After this, I perform a single point threading pass at about 0.001″ – 0.002″ depth. Just enough to see the distance between thread cuts. I then take a thread pitch gauge, and check- in this case I was validating that I was cutting at 16 threads/inch:

OK, 16 TPI validated! At this point, I was ready for threading. Here’s what I like to do for single point threading when I have a DRO, first the setup:

  1. Back out the compound slide into about the center of its movement, crank it slightly “in” to take up backlash
  2. Run the cross slide in to where the tool is just touching the part being threaded (you can see a shiny line on the Dychem)
  3. Zero the X-axis of the DRO (corresponding do diameter of turned part)

Then for each successive single point threading pass:

  1. Crank the compound dial “in” between ~0.005″ (start of threading) and ~0.0005″ (final threading passes)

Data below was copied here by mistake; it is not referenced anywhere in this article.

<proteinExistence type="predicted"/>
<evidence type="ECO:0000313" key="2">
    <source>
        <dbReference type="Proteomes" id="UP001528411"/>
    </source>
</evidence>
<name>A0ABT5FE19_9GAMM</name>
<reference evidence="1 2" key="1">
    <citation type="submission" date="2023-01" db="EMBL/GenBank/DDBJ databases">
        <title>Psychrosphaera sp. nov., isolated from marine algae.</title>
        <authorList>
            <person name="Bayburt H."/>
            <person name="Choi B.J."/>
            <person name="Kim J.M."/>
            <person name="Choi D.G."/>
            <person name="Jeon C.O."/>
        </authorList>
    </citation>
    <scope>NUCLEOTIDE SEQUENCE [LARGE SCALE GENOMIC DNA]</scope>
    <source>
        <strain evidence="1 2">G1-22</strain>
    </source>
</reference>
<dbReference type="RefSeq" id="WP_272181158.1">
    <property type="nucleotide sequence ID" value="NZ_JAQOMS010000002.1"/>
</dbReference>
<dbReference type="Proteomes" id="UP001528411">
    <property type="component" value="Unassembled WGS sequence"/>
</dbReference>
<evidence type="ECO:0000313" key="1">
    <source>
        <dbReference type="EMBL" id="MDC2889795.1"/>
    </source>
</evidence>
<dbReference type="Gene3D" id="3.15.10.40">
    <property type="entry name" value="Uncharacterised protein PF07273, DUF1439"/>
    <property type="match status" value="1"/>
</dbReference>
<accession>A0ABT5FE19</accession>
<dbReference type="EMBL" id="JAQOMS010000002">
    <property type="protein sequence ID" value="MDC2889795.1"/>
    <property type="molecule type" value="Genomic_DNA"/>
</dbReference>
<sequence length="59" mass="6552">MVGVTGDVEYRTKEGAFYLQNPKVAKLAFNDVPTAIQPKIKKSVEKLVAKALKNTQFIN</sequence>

2. Engage the halfnuts to initiate carriage travel
  3. Disengage halfnuts when threading pass is done
  4. Back the cross slide out about 3 times the final thread depth
  5. Retract the lathe carriage back to the starting point
  6. Crank the cross slide “in” until the DRO reads 0.0000″ for the X value (same cross slide position for each pass) – last movement has to be “in” not “out”!
  7. Repeat starting at step 1 if more thread depth is needed

I’m also going to investigate building a stop for the compound to make step number 6 quicker for each threading pass. You can also use this technique without a DRO, just use the graduated collar on the cross slide, and bring the cross slide to the same value at the start of each pass (being careful to have last movement “inward” to ensure backlash is not a factor in cross slide position).

Here’s a picture of a threading pass: